Fashion brand Scotch & Soda has revealed a new visual identity alongside a retail concept, which rolls out across more than 20 retail spaces around the world.
The lifestyle and fashion brand was established in Amsterdam in 1985, and now has 200 stores across Europe, North America and Asia.
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“The identity reflects Scotch & Soda’s design ethos of connecting the expected with the unexpected, celebrating the power of self-expression and liberal thinking of Amsterdam,” according to the brand.
The new identity, which includes an updated logo, colour palette and animations, has been designed by New York-based A Studio.
A “”simpler” identity
A Studio founder and creative director Jack Simonds says that simplicity guided the rebranding process.
He explains that the initial brief was to replace the sewing machine marque with a different icon, but that the team instead chose to lose this icon altogether, redesign the wordmark and elevate the ampersand icon.
“By focusing on the symbolic meaning of unity represented by the ‘&’, the brand is now able to connect its purpose more simply and effectively back to its brand identity,” Simonds adds.
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The marque is bespoke and contains a few meanings, according to Simonds. It “subtly communicates” the brand’s initials and the concept of a needle and thread and “more explicitly the concept of unity”, the designer explains.
Multiple versions have been created to work at different executions, he adds, including three dimensional applications and animated assets. These have been designed in collaboration with animator Anthony Velen.
More assets have been created for the roll out, Simonds says, including a series of face filters for Instagram and AR animations of the identity. Scotch & Soda is set to release sustainable packaging featuring the new identity as well, according to the designer.
Combining heritage and modernity
The identity rolls out across the brand’s social media channels, redesigned website and app as well as in several new stores.
One of the most significant of these store openings is in the Dutch city of Den Bosch, where a movie theatre has been repurposed into a store of over 500 square metres.
The former theatre was built in 1919 in the Amsterdamse School style and was conceived by architect A.J. Hekker. It was turned into a cinema after World War II and became known as the Luxor Theatre.
The repurposed building will be the largest of Scotch & Soda’s retail spaces and follows a ‘Free Spirit’ store concept. This is inspired by Amsterdam as the “birthplace of liberal thinking,” says Scotch & Soda CMO Stéphane Jaspar.
“It embraces an optimism that is translated into a light and premium interior with a touch of subtle extravagance,” he adds.
Combined with a new focus on personalised customer experience, this aims to combine the location’s heritage with modern details, according to Jaspar.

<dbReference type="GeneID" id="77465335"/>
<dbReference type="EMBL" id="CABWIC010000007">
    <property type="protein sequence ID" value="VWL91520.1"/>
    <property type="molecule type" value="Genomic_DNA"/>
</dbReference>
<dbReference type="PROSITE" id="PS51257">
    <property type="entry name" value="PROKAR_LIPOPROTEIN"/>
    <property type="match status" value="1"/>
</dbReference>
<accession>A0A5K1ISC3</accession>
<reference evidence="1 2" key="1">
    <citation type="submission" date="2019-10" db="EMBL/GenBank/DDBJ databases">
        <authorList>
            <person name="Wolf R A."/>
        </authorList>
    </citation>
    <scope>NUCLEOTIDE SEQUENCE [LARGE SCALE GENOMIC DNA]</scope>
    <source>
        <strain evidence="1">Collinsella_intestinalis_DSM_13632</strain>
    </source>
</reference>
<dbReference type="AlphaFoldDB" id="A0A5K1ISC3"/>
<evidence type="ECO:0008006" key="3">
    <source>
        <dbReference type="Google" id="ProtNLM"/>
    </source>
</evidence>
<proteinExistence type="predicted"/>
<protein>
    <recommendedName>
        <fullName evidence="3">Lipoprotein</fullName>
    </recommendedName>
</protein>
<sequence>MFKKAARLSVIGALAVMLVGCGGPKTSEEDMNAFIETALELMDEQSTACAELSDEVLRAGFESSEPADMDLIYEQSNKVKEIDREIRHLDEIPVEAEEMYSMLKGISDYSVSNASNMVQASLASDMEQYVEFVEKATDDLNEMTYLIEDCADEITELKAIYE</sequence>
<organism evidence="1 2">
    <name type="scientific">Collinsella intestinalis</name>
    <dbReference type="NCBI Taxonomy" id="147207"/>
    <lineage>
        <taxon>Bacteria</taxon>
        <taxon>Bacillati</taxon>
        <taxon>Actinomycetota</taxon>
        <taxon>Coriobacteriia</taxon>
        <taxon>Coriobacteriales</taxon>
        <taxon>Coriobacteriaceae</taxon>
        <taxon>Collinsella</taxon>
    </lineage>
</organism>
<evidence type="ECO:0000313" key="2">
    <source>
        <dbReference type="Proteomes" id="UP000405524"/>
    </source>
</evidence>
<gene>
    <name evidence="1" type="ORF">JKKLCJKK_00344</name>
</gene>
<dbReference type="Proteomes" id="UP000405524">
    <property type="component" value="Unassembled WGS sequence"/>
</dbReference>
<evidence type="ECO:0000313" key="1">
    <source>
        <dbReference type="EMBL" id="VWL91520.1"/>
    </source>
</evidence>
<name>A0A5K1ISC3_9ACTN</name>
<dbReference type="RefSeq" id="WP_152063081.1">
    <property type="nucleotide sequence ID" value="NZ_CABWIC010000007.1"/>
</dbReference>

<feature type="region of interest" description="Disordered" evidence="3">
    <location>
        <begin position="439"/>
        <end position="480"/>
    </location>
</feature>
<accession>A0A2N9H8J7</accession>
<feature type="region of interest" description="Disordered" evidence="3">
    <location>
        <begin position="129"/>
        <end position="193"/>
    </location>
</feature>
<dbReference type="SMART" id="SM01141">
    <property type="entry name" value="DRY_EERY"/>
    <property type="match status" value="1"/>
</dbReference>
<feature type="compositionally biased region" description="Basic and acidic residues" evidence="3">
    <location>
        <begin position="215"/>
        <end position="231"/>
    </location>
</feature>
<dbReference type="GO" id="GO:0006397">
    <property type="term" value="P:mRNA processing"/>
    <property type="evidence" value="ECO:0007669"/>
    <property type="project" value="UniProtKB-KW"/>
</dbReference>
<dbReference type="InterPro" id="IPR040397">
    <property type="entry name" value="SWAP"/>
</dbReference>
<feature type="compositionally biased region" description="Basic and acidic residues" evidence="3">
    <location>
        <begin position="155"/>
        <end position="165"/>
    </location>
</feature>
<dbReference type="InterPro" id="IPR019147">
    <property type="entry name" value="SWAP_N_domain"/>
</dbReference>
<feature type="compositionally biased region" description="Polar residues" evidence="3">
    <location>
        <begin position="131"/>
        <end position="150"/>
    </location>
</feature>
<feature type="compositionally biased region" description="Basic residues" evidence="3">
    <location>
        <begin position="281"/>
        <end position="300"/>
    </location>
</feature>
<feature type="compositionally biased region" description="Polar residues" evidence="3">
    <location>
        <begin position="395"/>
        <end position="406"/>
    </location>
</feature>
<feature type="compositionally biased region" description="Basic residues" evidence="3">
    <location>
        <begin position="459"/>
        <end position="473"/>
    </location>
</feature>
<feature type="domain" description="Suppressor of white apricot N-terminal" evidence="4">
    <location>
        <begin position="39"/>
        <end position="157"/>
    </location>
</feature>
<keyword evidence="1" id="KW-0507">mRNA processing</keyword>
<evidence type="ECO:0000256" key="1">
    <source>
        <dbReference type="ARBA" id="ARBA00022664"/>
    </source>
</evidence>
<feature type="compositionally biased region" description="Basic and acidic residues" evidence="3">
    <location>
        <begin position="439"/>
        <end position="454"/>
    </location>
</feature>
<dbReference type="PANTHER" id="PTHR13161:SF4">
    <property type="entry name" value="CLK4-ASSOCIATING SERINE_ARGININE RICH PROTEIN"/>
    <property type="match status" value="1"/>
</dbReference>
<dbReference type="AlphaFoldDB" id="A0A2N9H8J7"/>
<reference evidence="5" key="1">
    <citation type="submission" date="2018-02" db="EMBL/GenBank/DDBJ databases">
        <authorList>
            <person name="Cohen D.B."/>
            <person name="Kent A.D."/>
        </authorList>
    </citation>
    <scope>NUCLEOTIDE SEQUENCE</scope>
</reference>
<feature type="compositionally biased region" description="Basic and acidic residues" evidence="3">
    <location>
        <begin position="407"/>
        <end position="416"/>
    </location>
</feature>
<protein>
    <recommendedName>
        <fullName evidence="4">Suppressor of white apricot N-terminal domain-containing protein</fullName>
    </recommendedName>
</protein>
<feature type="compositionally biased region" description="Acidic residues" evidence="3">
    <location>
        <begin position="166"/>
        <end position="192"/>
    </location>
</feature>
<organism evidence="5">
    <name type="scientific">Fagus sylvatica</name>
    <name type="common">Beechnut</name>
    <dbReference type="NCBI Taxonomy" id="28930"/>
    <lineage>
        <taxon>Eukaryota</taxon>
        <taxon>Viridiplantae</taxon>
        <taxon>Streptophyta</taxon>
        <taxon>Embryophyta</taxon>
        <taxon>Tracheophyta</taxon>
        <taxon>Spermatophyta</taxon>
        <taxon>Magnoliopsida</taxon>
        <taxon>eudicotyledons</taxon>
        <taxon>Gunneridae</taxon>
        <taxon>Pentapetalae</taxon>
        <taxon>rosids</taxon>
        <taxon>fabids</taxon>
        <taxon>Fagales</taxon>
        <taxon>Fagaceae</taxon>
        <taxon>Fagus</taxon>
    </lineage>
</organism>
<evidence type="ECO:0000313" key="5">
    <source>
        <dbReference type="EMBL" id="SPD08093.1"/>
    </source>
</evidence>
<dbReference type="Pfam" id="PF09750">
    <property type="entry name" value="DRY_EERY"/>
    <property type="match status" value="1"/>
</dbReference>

“We have preserved some architectural and design features that were previously present, such as ceiling mouldings,” he adds. The new store also has references to the location’s history, such as an old-fashioned film projector.
The new location puts an emphasis on socialising as well as simply providing a retail offering, with a bar that serves complimentary soft drinks. There is also a dedicated family changing room with an interactive art wall and a series of laughing mirrors for children.
This new concept aims to encourage a communal experience, according to Jaspar. He adds that it can be “translated into different markets and cultures” which will be important for international spaces.
A focus on sustainability
Scotch & Soda plans to open 12 new shops and 12 concessions before the end of October, across areas including the USA, France and Australia. While the stores will “celebrate the uniqueness of each location”, there will be some unified details across spaces, according to Jaspar.
The identity’s updated colour palette will roll out across the stores, for example, which includes muted tones of tan and charcoal as well as accent tones of sunshine yellow, rose pink and burgundy.
These will be matched with fixtures in aged brass, textured tiles, marble and powder-coated steel.
Sustainability is also a focus. New hangers will be made from recycled materials and feature the redesigned brand icon, for instance. Stores will also feature soft furnishings like rugs woven from Econyl, a regenerated nylon material commonly used in fashion.
All new stores will be fitted with LED lights, Jaspar adds, including the exterior brand signage. He says that the brand works with local companies to build stores to “avoid unnecessary travelling”.
Traditional photo frames have also been replaced with more digital screens which is an attempt to “create a kinetic and inspiring feel”, Jaspar says.